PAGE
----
Visitors Guide to
St. Francis Sunken Lands
Wildlife Management Area
Access from several State
including AR-63, AR-69, AR-135 & AR-18
Craighead, Greene, Poinsett, & Clay Counties, Arkansas
The Sunken Lands Wildlife
Management Area is an area
in northeast Arkansas that was created by the New Madrid Earthquakes of
1811-12. The area became nationally famous as a hunting and fishing area in
the early 20th century. Strung over approximately 30 miles along the St.
Francis River Floodway, waterfowl hunting accounts for the majority of the
area's recreational use. Squirrel, quail and rabbit also are abundant, and
deer and turkeys are present in fair numbers. Fur bearers and non-game
mammals, as well as migratory birds, inhabit the hardwood timber forests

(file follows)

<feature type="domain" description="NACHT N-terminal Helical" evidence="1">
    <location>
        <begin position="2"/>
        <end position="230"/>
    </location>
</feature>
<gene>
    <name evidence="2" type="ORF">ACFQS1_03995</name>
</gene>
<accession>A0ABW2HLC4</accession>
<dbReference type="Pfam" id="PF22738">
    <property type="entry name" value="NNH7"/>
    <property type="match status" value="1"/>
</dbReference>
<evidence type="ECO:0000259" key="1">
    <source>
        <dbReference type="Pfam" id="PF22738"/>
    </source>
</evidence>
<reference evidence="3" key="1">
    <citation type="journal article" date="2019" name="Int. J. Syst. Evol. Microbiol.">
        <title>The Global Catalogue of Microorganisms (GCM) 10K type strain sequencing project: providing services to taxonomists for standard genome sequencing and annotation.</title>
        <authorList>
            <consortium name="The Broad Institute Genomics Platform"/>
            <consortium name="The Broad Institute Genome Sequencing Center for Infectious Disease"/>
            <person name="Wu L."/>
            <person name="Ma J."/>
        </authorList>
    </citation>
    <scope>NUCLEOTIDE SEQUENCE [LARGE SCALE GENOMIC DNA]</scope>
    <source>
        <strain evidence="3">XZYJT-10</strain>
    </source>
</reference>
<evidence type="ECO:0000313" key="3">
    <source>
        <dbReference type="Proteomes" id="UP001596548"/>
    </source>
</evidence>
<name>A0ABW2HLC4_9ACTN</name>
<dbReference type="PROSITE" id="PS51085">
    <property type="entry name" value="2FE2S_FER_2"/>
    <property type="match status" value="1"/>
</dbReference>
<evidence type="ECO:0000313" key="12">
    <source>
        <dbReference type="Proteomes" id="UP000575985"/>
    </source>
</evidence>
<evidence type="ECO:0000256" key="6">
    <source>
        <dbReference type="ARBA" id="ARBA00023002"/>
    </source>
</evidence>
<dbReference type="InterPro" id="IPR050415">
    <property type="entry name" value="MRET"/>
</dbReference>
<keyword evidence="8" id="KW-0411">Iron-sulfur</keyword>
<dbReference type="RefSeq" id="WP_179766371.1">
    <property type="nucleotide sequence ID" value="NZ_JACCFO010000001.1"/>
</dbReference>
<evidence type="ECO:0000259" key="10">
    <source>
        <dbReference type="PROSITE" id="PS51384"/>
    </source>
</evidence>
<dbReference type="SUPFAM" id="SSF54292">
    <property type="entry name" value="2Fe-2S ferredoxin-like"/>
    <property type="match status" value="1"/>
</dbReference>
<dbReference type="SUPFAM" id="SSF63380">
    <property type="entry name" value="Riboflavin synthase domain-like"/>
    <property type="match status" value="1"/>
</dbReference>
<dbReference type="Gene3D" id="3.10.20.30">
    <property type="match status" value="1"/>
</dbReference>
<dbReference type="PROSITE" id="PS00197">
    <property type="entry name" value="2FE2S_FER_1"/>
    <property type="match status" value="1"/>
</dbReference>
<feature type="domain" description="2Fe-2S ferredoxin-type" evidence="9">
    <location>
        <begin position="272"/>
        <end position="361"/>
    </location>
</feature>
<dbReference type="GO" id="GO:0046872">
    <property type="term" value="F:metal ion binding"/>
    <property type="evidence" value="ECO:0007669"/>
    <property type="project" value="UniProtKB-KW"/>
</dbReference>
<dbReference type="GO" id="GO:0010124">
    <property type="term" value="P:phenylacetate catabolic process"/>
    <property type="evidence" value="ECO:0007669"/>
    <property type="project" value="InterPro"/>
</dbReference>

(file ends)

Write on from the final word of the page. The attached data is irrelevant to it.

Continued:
throughout the region. St. Francis Lake (actually a wide part of the St.
Francis River) provides good catfish, bass, ream and crappie fishing.
Some isolated stands of old
growth bald cypress still exist on the area, and there are excellent
opportunities for bird watching and wildlife viewing. The Payneway Moist
Soil Unit located on the west side of the river, just north of the St.
Francis Lake control Structure hosts a variety of shorebirds, eagles and
several duck species. The area is flooded in October through February
annually to provide wintering habitat for migrant birds and ducks. As many
as 50,000 ducks are commonly seen on the area which is protected from
hunting as a waterfowl rest area.
Visiting St. Francis Sunken Lands WMA
There is no charge to visit the St. Francis
Sunken Lands WMA.
See the website
below for directions.
Learn more about the
counties of Craighead,
St. Francis Sunken Lands Wildlife Management Area
The official website of the
St. Francis Sunken Lands WMA maintained by the Arkansas Fish and